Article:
We’re currently experiencing mechanical issues with the Sir William Prescott engine. It’s looking unlikely we will have the engine in working order for our August steaming weekend. Please stay tuned for updates.

NEXT OPEN WEEKEND

21 & 22 AUGUST

BOOKING ESSENTIAL

We’re currently experiencing mechanical issues with the Sir William Prescott engine. It’s looking unlikely we will have the engine in working order for our August steaming weekend. Please stay tuned for updates.

NEXT OPEN WEEKEND

21 & 22 AUGUST 

BOOKING ESSENTIAL

Instrumentation

The museum features a varied collection of meters and gauges. See below for descriptions of some of the instruments on display

George Kent Venturi Meter (Mercury)

George Kent Venturi Meter (Mercury)

Water flow measurement

 

This meter records the flow of water along the 36 inch East London main to Finsbury Park. 

The instrument was made by George Kent of London & Luton. It incorporates a mercury manometer which is coupled to a Venturi tube on the water main, which enables the pressure to be measured.  The variance of pressure in the restricted part of the Venturi allows the flow to be gauged on the meter.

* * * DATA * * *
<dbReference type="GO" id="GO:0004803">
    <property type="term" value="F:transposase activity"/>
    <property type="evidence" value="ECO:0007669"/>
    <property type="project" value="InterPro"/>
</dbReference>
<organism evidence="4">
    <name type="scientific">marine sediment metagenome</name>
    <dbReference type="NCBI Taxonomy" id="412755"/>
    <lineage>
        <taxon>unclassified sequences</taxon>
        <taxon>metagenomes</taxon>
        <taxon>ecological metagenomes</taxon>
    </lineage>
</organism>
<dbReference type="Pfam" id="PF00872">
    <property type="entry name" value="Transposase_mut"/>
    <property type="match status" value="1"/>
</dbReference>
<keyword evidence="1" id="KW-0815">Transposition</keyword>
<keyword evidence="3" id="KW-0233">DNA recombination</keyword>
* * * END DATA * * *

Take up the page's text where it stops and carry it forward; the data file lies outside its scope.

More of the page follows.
To record the flow a clockwork mechanism drives a drum which features a replaceable paper chart. A pen which floats on the mercury plots on the chart the pressure and flow through the water pipe.  

The mechanism requires winding every seven days.

 

 

George Kent Venturi Meter (Laleham)

George Kent Venturi Meter (Laleham)

Water flow measurement

 

The museum displays two Venturi meters that were once located at the Laleham intake on the River Thames.

Unlike the mercury manometer type, this instrument relied on a pair of floats which were supported on columns of water. The columns were supplied with water from large Venturi channels in which water from the Thames flowed. The pressure difference of the water in the Thames compared to that in the constricted part of the Venturi provided the floats with a height difference. This was then recorded on the chart. 

Three instruments were originally installed at Laleham. Two are stored at Kempton and the remainder at the London Museum of Water & Steam. 

 

British Pitometer

British Pitometer

Water flow meter

Pressure Gauges

Pressure Gauges

The museum contains scores of pressure gauges. Most work on the bourdon tube principle. The gauges measure:

Steam pressure,

Vacuum,

Compressed air pressure,

Water pressure,

Oil pressure.

Other similar designed gauges record temperature and water & steam flow.